Kinsmen, Kinettes celebrate 30th anniversary

special anniversary - The Kinette and Kinsmen Clubs of Claresholm celebrated their 30th anniversary with a gathering at Putters in the Bridges at Claresholm Golf Club on March 23. Here, Vicki McLaughlin and Dale Seeman share the history of the clubs. Photo by Rob Vogt

By Rob Vogt, Local Press Writer

For 30 years the Kinsmen and Kinette Clubs of Claresholm have been a vital part of the community.

On Saturday, March 23, the clubs celebrated their 30th anniversary with a celebration at the Bridges at Claresholm Golf Club.

Dale Seeman and Vicki McLaughlin shared the history of how the clubs started, after they read a list of charter members of Kinettes and Kinsmen.

Seeman explained an article appeared on the front page of the Local Press on Feb. 1, 1989, and a week later the first meeting was held at Chicken Delite, which is now Roy’s.

Don Leonard and Larry McMahon, the owners of Chicken Delite, moved to Claresholm from Saskatchewan where they had been Kinsmen and wanted to start a club in Claresholm.

The Vulcan Kinsmen were the sponsoring club. President Ken Hervey of Vulcan and some of the Vulcan Kinsmen led the prospective members through the process, with a projected charter date of April, 1989.

McLaughlin said 20 Kinsmen were needed to charter a club.

She did not know when the decision was made to also charter a Kinette club, because there was no mention of women to this point.

They had 13 prospective members at the first meeting, with 11 seeing it through to charter night.

The Stampede City Kinsmen also attended the meeting and left a $200 cheque for Claresholm to get things started.

Seeman said in the minutes of March 22, there was a joint meeting scheduled with Kinettes for April, with the High River Kinettes the sponsoring club.

The Kinsmen Service Account for Kinsmen for 1988-1989 had bills of $1,430. They had no funds yet so Stampede City, Nanton, Okotoks, High River, Strathmore and Vulcan Kinsmen clubs all contributed to the total of $2,195, leaving Claresholm some seed money of $765.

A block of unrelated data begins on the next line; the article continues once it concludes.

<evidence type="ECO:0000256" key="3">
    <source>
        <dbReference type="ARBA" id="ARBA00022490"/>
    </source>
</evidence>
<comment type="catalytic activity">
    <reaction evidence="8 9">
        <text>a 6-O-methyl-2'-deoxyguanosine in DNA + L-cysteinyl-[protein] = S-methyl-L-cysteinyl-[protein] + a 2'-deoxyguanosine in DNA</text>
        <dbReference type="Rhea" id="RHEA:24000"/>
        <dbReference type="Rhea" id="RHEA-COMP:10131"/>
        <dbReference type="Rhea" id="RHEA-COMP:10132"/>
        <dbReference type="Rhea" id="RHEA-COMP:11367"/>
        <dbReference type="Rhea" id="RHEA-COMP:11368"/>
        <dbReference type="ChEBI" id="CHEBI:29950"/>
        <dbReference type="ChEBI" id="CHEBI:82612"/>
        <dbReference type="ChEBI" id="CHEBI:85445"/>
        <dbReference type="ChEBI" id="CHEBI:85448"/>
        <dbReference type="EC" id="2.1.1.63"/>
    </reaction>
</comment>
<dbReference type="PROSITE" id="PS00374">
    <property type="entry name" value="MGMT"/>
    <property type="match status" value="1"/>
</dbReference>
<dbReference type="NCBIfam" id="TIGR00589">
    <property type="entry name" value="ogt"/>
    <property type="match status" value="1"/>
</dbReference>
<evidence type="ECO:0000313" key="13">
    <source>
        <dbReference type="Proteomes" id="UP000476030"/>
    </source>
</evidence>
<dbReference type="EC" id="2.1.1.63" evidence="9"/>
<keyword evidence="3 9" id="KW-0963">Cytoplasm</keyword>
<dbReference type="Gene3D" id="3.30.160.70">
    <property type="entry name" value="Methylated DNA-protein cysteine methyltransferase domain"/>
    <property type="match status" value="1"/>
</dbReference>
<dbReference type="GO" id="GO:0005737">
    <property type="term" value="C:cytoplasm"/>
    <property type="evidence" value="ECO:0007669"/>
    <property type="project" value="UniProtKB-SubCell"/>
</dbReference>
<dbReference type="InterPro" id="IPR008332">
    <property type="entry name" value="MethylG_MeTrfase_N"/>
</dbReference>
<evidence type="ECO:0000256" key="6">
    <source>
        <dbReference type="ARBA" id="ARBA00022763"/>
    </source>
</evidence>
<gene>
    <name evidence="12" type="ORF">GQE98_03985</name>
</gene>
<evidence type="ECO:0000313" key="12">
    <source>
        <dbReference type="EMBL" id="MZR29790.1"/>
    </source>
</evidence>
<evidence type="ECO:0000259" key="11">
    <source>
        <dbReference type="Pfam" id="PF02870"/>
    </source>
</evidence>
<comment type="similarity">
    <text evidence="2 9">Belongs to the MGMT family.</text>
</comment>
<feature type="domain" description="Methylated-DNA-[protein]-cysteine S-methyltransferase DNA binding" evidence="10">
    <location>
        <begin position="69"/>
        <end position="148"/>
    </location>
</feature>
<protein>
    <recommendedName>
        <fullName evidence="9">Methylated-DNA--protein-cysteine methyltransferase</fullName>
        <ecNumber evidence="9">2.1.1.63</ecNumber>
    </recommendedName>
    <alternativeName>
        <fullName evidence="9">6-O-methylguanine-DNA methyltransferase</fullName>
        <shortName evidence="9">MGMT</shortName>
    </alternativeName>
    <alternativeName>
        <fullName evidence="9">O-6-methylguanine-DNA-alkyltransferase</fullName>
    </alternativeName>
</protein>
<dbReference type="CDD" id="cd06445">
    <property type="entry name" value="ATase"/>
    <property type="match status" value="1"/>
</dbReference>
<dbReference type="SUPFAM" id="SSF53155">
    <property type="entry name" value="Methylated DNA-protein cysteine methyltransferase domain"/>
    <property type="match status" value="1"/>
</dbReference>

Later there were also donations from Calgary, Didsbury, Banff, Three Hills and Airdrie.

“A lot of clubs came together for Claresholm to be founded,” Seeman said.

Finally on April 28, 1989 both clubs were chartered with 21 Kinsmen and 10 Kinettes. Currently, there are 21 Kinsmen and 12 Kinettes.

From that day on, the clubs have survived through lean years and flush years, and have done many projects in town and supported youth in many groups.

Jointly the clubs have sponsored bursaries at Willow Creek Composite High School, national programs such as Cystic Fibrosis Canada and the Hal Rogers Endowment Fund, helped with the Southern Alberta Summer Games starting in 2003, and most recently Claresholm Winterfest in 2018 and 2019.

The best joint project of all, McLaughlin said, has been the Kin Trail.

“It is an awesome addition to our town,” she said.

The two clubs have branched out independently with the Kinettes doing activities such as Claresholm Idol during Fair Days, magic shows, and many ladies’ nights out.

Seeman said the Kinsmen have raised hundreds of thousands of dollars over the last 30 years that has all stayed in the community. There have been fun projects such as a trip to the 1997 Grey Cup in Edmonton; hockey drafts; golf tournaments and more.

They have also had long-lasting projects such as the Kin playground in Amundsen Park; work on the high school football field including planting trees, building the change room and concession, and installing a much-needed scoreboard and lighting up the field. One of their most ambitious project was the Millennium Ball Diamonds where they worked hard with other community members.

In the early 2000s a philanthropist in town wanted to donate large sums of money to the Kinsmen, allowing them to form the Claresholm Kinsmen Charities Foundation. This has enabled them to give this individual and others donation receipts, with the Kin able to decide where the money went.

Over the course of the next five years up until his death, they received more than $200,000 from this philanthropist.

Seeman concluded by noting through belonging to Kinsmen and Kinettes, long-lasting friendships have been made.

“With the elimination of the 40-year-old maximum age restriction, we have been able to bring all age groups together working for a common cause,” he said. “To make our community a better place to live.”